It was not supposed to turn out this way.  The last time Pierre Mumba was in the United Sates was almost thirty years ago, when he was a graduate student finishing his Ph.D.’s in both chemistry and physics. Now, decades later, he was returning as a fugitive.

As the large airplane taxied toward its regular gate at the Miami International Airport, he breathed a sigh of relief. He would soon be free and the world would never be the same.

It seemed that this trip had lasted forever.  First, he had to be smuggled out of the Democratic Republic of the Congo, his native country, across the border to Tanzania. Unlike in his country, however, he did not fear being recognized when he took the second leg of his trip from the Kilimanjaro International Airport. After subsequent stops in both Kenya and Ethiopia without incident, his fear lessened only a little when he reached Frankfurt, Germany.  Germany was too close to Africa for Mumba’s comfort. Good thing the stopover had been short.

He did not want to take any chances. He could still see in his mind his assistant Joanne Asongo rushing out of the building and yelling at him, “Pepe, you have a phone call.  A representative from the group ‘Physicists International’ wants to talk to you about an award you’re being given.”

Those words saved his life.

Moments before she came out and uttered those words, Mumba was sitting with Jean Marceau, his business partner, in his SUV, which was parked about twenty feet away from his research lab in a deserted section of Goma, in Eastern Congo. The city was located on the edge of the Kivu River, near the Rwandan border.  He had built his lab on top of a hill with breathtaking views of the Virunga Mountain range and its chain of volcanoes. Occasionally, he would go on excursions in the mountains just to spot one of his country’s famous but endangered mountain gorillas. It was a perfect place to work until that day.

They were minutes away from driving off to a business meeting, when Joanne told him about the phone call. The sad irony was that he must have taken too long to reach the phone, because by the time that he got out of the SUV and reentered the building to take the call in his office, the representative had already hung up. It was as if providence had intervened and led him away from the two explosions that would take place minutes later.

Now, back in the aircraft, he stiffened in his chair at the thought of his assistant’s demise.  Joanne was a very devoted assistant that he had hired merely months before, and who had been an exemplary employee. His mind kept reverting to that day. Who’s responsible for Joanne’s death? What if they find out that I am alive and have fled?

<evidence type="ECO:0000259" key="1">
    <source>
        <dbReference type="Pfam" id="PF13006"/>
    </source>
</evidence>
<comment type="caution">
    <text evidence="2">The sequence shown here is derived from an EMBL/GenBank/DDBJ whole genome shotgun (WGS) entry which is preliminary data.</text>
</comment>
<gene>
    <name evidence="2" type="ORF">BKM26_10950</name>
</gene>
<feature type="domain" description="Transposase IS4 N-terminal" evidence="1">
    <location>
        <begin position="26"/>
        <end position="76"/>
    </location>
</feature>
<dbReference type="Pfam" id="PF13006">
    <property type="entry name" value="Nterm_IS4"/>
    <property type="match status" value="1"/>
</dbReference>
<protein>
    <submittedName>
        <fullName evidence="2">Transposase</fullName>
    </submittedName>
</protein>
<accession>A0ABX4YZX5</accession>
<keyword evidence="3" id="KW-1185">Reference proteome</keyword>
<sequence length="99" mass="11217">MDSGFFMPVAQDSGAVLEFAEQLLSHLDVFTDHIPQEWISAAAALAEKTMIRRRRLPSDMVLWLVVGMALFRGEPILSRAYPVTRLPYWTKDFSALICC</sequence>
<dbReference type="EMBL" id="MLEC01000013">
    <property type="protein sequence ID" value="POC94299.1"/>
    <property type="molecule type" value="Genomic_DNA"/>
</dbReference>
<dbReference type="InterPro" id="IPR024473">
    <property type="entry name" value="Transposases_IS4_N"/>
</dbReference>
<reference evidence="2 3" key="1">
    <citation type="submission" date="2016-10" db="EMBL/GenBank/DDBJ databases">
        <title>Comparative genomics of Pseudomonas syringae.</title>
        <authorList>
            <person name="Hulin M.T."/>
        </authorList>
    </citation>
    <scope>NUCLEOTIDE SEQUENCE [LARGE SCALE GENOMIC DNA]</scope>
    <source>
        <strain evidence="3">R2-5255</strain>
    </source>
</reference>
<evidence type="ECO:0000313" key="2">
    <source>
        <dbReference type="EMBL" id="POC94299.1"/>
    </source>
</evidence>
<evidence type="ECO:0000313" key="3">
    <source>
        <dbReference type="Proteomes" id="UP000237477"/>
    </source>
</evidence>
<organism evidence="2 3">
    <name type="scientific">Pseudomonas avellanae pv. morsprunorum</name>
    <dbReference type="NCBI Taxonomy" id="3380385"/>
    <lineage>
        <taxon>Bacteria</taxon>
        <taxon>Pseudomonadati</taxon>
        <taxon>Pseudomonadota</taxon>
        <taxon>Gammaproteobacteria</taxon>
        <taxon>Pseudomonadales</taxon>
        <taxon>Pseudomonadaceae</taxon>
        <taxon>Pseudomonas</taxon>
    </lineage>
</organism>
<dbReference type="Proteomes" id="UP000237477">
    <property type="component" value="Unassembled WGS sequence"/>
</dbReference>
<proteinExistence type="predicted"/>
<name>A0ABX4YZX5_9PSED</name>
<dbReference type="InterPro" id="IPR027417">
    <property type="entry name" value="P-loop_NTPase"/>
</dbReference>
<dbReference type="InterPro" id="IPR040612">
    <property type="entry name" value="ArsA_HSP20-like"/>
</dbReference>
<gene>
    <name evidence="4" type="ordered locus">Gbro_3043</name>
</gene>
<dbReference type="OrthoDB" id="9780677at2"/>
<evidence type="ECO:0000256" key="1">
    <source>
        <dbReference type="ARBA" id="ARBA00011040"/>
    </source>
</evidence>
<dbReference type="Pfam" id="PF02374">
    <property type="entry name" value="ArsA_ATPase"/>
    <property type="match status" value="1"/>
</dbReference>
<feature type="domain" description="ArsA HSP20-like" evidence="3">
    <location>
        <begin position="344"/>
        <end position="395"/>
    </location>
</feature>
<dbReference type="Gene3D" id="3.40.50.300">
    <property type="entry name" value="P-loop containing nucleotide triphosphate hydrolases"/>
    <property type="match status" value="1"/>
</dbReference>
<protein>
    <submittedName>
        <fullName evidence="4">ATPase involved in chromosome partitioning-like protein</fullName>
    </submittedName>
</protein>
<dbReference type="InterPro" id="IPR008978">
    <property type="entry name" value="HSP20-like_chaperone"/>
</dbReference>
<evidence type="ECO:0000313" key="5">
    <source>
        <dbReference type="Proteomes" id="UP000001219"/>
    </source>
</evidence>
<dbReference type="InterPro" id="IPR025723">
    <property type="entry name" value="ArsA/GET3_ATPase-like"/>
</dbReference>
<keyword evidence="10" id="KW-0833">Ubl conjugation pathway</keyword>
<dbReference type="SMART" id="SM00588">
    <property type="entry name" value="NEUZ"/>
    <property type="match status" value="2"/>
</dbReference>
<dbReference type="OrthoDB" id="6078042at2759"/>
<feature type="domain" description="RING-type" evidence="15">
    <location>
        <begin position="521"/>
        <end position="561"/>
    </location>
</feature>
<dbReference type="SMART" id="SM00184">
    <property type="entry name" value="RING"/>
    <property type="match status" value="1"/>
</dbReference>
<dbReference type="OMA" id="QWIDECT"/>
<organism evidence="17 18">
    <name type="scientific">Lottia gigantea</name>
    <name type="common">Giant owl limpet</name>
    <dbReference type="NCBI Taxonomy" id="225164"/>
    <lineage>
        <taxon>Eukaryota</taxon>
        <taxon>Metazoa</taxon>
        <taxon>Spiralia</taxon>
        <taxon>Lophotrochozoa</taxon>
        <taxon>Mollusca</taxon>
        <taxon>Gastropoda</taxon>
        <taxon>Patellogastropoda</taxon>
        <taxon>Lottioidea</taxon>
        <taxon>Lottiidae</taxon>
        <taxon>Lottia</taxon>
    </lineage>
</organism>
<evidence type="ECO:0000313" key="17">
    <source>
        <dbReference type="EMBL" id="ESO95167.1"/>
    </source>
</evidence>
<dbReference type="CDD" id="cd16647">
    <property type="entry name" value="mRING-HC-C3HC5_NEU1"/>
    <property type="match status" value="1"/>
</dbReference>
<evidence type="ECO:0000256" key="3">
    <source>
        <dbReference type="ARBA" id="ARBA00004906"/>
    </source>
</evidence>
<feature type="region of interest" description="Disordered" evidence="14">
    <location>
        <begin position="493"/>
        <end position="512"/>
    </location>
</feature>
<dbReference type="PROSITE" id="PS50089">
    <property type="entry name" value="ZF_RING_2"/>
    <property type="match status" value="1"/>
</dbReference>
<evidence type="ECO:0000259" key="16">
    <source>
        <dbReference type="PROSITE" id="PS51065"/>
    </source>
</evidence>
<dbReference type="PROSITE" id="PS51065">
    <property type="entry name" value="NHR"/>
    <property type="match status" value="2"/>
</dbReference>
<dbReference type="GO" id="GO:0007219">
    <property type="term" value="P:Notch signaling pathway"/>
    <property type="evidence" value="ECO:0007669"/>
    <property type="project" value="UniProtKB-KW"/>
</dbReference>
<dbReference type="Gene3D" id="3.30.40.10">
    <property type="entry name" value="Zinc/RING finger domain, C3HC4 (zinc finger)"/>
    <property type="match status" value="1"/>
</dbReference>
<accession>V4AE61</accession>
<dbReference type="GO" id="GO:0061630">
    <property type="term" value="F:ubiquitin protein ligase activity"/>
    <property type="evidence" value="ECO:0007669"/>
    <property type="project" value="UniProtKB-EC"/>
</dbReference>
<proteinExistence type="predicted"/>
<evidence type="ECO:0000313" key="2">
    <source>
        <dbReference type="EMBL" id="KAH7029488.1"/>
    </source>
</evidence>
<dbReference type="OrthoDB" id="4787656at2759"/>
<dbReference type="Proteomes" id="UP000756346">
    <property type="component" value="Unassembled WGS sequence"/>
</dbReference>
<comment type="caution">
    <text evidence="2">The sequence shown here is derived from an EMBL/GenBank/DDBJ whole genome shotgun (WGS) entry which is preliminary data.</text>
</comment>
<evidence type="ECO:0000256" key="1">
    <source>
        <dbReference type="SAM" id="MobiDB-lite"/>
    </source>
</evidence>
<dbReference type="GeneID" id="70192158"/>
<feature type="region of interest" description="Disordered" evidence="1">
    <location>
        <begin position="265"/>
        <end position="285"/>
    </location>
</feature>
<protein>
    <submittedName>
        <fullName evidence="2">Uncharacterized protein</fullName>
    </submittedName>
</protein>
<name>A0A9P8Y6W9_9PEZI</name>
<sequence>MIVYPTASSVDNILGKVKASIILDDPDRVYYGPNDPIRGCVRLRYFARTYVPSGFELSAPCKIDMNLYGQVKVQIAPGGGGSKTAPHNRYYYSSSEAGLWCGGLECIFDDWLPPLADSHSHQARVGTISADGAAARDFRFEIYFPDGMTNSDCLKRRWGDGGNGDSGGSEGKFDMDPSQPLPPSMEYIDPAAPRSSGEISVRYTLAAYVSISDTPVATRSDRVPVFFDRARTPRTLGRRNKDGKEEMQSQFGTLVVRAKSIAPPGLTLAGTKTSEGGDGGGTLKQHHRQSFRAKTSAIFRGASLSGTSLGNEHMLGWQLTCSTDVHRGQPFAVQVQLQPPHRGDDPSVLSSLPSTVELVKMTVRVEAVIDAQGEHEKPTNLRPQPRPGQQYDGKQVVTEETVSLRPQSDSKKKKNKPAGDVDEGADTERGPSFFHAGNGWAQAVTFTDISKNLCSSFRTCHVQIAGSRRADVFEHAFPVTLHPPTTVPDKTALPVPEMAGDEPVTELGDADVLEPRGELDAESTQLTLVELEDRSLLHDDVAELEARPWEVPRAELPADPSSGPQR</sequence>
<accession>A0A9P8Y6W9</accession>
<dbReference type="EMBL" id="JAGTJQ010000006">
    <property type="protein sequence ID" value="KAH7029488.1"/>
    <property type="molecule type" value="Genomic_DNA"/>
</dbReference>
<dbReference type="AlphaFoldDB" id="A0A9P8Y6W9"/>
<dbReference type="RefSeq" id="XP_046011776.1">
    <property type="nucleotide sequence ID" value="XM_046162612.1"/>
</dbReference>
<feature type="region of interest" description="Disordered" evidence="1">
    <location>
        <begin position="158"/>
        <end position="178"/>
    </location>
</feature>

When the plane finally reached the Miami gate, on cue, the passengers quickly got up to begin their competitive race to clear customs.

Mumba grabbed the top of the seat in front of him and quickly raised his tall slender frame until he could stand erect in the aisle.  He nervously ran the fingers of his right hand through his silver-flecked hair before reaching for his small backpack from the overhead compartment and taking his first steps toward freedom.

“Have a good day sir,” the young pretty flight attendant wished him as he exited the plane.

Mumba did not respond.  Instead, he gave her a hollow smile and walked out of the plane, his heart heavy with the loss of Joanne and his business partner. He was hoping that it was going to be a good day for him as the flight attendant had said.

As he approached the immigration inspector, he held his traveling documents tightly in his hands.

“Passport, please,” the male immigration inspector said without looking up.  He was typing on the keyboard in front of him while gazing at the computer screen.

The passport was wet from sweat from Mumba’s hands. Mumba was hoping that the inspector did not notice his nervousness as he handed over the document.

The inspector looked up, grabbed the passport and slid the interior cover into the electronic scanner in front of him. “How long was your stay in Kinshasa, Mr. Roberts?”

“Thirty days,” he replied with a heavy French accent.

The inspector looked at the computer screen, frowned and raised his head to look at him. “I think we have a problem, Mr. Roberts.”

Mumba felt blood rushing to his face as he realized he had been caught. It’s over. It’s all been for nothing, he thought, trying to control his panic as a tall female officer came to ask him to follow her.